Children aged 5–6 and 10–11 years were recruited. Previous studies have found that 5- to 6-year-old children can rectify inequality between individuals in resource allocation (

The role of the origins of intergroup resource inequality in the intergroup resource allocation of children aged 5–6 and 10–11 years was investigated in this study. There were three situations where intergroup resource inequality without an explicit origin, intergroup resource inequality based on an internal factor (levels of performance), or intergroup resource inequality based on a structural factor (regional advantages or disadvantages) were presented. We explored how children weigh group concerns and fairness principles to allocate resources and compared the differences in children’s resource allocation between different situations.

Based on previous research findings, we predicted that the origins of intergroup resource inequality affected children’s intergroup resource allocation. Compared with the situation of presenting inequality with no explicit origin, when intergroup resource inequality was based on an internal factor, children of both age groups would be more likely to perpetuate resource inequality, and when resource inequality was based on a structural factor, only older children (10- to 11-year-olds) would be more likely to rectify resource inequality (

The aim of experiment 1 was to explore children’s intergroup resource allocation when preexisting intergroup resources inequality had no explicit origin. To exclude the influence of past experience in real groups, minimal groups were used in this experiment. Referring to previous studies (

Children aged 5–6 years old in kindergarten (^{∗}Power 3.1. Children were recruited from an ordinary kindergarten and primary school in Beijing. According to the information provided by the teachers and the community where the kindergarten and the school were located, most children’s families were from middle-class background. Informed consent was obtained from caregivers and children themselves. This study was approved by the ethics committee of the Institute of Psychology, Chinese Academy of Sciences.

The experiment was conducted in a quiet reading room, and children were tested individually by trained research assistants. The research assistants described the intergroup situations using pictures. There were two intergroup conditions: one in which the ingroup was at a resource advantage (i.e., outgroup at a disadvantage) and the other in which the ingroup was at a resource disadvantage (i.e., outgroup at an advantage). Each participant completed both conditions, and the order of the two scenarios was balanced. After each scenario was presented, children completed the resource allocation task. The entire experiment lasted approximately 15 min.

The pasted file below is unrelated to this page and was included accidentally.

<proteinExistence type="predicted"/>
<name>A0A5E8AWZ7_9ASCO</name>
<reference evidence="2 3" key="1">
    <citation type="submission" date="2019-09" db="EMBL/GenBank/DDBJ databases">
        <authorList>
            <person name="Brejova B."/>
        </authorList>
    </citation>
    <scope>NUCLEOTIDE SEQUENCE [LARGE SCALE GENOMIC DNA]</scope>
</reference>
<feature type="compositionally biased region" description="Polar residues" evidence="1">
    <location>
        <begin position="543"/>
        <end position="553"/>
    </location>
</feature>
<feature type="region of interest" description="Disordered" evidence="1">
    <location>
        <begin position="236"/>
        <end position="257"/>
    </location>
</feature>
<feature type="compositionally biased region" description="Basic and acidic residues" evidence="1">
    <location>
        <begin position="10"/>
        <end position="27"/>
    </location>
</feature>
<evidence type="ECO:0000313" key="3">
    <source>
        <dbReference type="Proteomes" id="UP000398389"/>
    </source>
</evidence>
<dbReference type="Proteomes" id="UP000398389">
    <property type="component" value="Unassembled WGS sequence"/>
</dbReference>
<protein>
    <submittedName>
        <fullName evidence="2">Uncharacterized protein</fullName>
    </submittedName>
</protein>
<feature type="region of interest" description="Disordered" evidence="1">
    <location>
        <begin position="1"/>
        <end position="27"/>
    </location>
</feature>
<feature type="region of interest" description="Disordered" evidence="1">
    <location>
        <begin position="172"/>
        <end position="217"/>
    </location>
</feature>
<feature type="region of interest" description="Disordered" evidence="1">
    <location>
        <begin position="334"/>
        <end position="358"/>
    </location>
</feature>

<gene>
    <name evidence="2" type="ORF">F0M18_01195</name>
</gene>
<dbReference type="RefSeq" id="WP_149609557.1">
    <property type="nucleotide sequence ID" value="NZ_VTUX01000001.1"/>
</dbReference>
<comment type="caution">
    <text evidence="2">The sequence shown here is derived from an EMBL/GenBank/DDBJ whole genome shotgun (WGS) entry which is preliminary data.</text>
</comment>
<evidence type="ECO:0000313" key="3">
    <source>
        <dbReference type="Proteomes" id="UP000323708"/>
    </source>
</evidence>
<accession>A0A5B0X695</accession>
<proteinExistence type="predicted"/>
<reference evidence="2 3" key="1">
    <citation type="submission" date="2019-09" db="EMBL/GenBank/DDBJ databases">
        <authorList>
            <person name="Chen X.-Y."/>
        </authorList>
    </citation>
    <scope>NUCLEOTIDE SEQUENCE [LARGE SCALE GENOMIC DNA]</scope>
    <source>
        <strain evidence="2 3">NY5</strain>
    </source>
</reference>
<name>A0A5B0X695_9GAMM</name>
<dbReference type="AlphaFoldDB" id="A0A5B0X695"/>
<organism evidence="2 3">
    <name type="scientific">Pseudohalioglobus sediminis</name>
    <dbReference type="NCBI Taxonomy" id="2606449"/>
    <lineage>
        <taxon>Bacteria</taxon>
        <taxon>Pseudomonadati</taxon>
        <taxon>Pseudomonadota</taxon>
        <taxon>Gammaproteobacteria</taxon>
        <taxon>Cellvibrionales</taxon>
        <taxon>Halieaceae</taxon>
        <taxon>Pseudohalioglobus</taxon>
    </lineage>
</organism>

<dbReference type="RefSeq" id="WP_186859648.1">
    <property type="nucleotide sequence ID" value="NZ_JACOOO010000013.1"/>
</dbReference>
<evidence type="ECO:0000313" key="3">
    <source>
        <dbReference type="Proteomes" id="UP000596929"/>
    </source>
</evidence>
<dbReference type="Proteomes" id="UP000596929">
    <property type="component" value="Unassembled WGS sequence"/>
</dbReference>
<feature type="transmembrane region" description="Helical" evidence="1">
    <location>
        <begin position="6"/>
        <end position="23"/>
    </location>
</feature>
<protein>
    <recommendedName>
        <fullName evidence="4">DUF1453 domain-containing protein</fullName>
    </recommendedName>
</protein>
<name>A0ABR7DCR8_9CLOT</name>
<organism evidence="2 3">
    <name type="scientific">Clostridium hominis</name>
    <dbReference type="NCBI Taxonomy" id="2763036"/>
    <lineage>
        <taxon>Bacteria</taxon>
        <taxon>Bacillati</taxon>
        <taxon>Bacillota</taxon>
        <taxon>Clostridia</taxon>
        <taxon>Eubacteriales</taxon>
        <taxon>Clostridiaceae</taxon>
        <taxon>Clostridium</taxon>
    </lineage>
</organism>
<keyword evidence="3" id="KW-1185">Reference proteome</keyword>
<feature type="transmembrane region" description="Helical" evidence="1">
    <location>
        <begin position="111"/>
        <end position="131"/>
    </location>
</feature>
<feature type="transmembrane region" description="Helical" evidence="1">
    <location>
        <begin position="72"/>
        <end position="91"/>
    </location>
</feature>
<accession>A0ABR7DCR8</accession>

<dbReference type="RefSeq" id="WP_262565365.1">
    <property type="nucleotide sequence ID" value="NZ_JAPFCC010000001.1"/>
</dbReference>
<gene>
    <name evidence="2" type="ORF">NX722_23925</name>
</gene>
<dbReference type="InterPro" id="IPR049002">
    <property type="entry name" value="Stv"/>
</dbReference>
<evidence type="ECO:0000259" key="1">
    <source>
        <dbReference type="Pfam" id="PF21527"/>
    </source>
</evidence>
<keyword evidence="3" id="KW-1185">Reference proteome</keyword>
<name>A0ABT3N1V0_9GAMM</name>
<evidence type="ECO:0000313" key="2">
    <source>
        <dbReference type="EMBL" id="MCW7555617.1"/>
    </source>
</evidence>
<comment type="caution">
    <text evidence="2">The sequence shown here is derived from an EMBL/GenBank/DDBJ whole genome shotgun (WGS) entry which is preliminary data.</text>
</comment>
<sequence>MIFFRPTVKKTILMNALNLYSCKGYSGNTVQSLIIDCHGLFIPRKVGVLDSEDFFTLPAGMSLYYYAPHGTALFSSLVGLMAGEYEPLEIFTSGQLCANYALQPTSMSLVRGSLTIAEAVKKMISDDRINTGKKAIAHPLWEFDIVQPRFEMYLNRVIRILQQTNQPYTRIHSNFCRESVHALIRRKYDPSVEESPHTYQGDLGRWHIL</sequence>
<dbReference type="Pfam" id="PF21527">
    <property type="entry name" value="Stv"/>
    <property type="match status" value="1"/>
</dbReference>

Before the experiment started, children were randomly assigned a sticker with different colors (half received red stickers and half received green stickers). In the ingroup advantaged scenario, participants were presented with pictures of two groups and told that they were in the same group as children with the same color stickers. The gender of characters in intergroup situations always matched that of children. Next, children were told how many pens the two groups had: “Now the students have some pens for learning. The first student in your green/red star group has four pens, and the student in the red/green star group has one pen. Look at others. The second student in the green/red star group also has four pens, and the second student in the red/green star group also has one pen.” In the ingroup disadvantaged scenario, the children were told how many books the ingroup and another outgroup (i.e., blue star group) had: each student in the ingroup had one book and each student in the outgroup had four books.

After each scenario was presented, the experimenter asked participants two questions to ensure the establishment of participants’ group membership and participants’ knowledge of the intergroup contexts, “Which students are you in/not in a group with?” and “Which group of students have more pens/books?” All participants in this study answered the questions correctly and proceeded to the following resource allocation phase. Then, participants were asked to allocate pens/books to students in the two groups who did not have pens/books: “Now there is another student in each group who does not have pens/books yet. Here are five pens/books. You can distribute them to the two students. You can choose to distribute all five pens/books or return some to me if you do not want to distribute all of them. Now, please start to put the pens/books in the corresponding envelopes (showing two envelopes with pictures of each student).” After the allocations were completed, children were asked to explain the reasons for their choices.